Following up on the previous post that explains how to setup the OCI Gradle Build Cache plugin on Travis-CI today I’d like to show how to do the same with GitHub Actions. The steps to follow are quite similar; if you do not already have an OCI account and/or a configured compartment then please follow steps 1, 2, and 3 as explained in this post, then proceed with the next steps
Step 4: Apply the plugin to your project
Paste the following into your
Notice that the location of the config file is local to the project. There’s an environment variable named COMPARTMENT_ID whose value will be set based on a secret stored in the repository’s settings. We’ll see how to manage that in just a second.
Step 5: Encrypt the configuration files
There are 2 files that need to be encrypted just like before: the OCI configuration file (
.oci/config) and the decryption key (
.oci/oci_api_key.pem). Just like Travis-CI, GitHub Actions allow a single file to be encrypted thus we must package all files in a single archive and encrypt; the documentation page is quite good
$ tar cvf .github-secrets.tar .oci/config .oci/oci_api_key.pem $ gpg --symmetric --cipher-algo AES256 .github-secrets.tar $ git add .github-secrets.tar.enc $ git commit -m 'use secret archive' $ git push
Next create a script for decrypting the secrets and commit it to the repository
$ mkdir .github/scripts $ vi .github/scripts/decrypt_secret.sh $ git add .github/scripts/decrypt_secret.sh $ git commit -m 'add decryption script' $ git push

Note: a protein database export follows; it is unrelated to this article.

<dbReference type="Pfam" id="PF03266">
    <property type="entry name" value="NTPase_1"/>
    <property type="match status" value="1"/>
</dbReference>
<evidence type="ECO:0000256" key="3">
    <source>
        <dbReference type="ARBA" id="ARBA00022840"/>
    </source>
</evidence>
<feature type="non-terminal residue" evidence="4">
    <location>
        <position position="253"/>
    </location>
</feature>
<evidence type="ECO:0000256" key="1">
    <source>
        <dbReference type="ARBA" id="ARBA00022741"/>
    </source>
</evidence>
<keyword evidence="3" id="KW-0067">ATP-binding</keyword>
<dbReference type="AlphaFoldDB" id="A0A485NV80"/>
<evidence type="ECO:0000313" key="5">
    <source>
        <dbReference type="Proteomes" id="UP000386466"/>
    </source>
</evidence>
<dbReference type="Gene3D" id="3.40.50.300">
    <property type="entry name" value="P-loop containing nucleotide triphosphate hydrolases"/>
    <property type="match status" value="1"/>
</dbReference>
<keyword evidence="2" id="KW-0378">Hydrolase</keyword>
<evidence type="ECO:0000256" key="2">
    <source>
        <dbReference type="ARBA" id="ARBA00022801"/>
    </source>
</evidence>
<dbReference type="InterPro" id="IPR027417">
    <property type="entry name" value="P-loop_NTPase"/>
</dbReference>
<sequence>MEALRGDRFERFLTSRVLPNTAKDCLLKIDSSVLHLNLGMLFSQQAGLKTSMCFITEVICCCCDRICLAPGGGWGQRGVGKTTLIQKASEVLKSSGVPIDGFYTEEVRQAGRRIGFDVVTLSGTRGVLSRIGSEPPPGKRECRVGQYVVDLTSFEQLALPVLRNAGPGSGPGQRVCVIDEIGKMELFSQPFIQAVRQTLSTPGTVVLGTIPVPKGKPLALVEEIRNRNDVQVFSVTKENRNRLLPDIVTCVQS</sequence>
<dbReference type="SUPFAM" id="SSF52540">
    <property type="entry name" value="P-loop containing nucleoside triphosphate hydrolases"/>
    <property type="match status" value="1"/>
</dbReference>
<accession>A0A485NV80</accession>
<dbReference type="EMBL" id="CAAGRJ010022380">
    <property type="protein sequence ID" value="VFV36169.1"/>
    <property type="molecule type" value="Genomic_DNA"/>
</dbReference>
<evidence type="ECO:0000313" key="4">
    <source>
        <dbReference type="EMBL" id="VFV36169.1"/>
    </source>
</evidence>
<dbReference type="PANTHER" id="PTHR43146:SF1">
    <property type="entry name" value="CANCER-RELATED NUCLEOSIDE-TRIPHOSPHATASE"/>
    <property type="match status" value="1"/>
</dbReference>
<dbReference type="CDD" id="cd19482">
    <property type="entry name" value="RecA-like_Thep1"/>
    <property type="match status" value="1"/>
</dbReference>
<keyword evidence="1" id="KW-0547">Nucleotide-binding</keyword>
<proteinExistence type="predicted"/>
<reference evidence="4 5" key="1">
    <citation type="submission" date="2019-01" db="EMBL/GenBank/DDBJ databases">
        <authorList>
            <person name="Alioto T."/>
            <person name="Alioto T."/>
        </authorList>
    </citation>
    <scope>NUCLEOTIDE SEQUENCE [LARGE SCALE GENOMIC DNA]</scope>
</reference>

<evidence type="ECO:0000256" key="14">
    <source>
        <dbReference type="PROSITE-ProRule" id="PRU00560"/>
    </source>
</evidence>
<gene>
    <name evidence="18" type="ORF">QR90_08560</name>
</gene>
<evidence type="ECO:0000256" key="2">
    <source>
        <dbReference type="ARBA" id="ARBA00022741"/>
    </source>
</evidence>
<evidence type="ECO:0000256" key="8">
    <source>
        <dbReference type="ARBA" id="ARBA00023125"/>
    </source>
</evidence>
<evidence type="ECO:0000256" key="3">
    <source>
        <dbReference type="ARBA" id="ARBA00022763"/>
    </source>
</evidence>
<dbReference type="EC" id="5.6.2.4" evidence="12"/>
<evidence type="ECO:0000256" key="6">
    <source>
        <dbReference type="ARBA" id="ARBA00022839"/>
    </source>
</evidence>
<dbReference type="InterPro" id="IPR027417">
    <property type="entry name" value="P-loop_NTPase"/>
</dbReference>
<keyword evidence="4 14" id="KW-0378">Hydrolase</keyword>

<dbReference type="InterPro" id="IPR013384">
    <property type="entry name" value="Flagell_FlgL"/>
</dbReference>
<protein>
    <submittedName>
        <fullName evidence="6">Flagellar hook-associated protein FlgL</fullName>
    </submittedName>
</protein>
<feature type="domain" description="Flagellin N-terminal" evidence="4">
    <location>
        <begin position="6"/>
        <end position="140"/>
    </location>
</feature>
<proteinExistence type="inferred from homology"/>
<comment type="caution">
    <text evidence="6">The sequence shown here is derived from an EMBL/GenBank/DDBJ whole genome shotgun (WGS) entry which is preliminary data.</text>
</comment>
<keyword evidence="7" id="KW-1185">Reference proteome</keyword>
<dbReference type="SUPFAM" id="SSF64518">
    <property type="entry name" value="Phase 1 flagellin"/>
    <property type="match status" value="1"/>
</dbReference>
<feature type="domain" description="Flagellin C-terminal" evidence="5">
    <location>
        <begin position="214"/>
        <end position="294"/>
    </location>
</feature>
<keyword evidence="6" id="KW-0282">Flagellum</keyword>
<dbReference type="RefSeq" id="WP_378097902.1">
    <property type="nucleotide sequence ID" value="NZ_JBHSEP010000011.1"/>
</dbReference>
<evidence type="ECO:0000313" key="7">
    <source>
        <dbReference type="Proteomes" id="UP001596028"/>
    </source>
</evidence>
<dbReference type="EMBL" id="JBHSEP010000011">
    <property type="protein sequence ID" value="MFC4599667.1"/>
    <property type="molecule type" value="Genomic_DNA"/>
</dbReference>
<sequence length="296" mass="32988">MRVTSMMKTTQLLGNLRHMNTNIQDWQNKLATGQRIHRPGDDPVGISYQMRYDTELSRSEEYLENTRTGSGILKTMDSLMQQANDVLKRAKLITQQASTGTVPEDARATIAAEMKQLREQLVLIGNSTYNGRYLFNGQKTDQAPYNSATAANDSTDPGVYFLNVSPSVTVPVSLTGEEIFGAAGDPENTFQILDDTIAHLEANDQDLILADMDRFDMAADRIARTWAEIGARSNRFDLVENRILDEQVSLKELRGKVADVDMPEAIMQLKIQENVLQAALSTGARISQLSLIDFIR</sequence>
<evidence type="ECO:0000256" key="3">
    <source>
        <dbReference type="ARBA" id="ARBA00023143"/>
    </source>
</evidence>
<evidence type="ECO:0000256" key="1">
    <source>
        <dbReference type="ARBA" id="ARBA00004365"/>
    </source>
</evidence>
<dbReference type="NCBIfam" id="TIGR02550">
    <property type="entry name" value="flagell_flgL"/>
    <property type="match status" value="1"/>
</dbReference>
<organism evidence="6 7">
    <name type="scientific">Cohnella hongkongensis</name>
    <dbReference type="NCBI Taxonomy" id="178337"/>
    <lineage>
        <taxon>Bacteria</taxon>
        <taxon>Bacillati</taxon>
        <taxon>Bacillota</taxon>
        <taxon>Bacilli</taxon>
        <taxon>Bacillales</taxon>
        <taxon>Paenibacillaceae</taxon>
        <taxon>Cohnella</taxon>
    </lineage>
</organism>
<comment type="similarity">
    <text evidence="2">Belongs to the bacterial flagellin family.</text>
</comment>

Finally add 2 secret values to your project settings. One key should be COMPARTMENT_ID and the other DECRYPT_PASSPHRASE as shown here
Step 6: Create a workflow
You have a few choices to create a workflow. You can navigate to “Actions” tab found at your porject’s page and create a new workflow or you create a file locally and push it. I decided to store my workflow on a file named gradle.yml, stored on .github/workflows. The contents of this file look like this
Step 7: Run a build
All that’s left is for you to trigger a build. If everything is configured correctly you should see a banner like the following one on build’s output. This means the plugin is active.
After the build is done, navigate to your OCI console and find the “Object Storage” menu item, the
build-cache bucket should contain new elements based on data collected by the build.
And that’s all that there is to it folks. Once you have an OCI account, configuration file, and write access rights to a compartment as shown in steps 1, 2, and 3, the rest is pretty straight forward. Have a happy and speedy builds.
Keep on coding!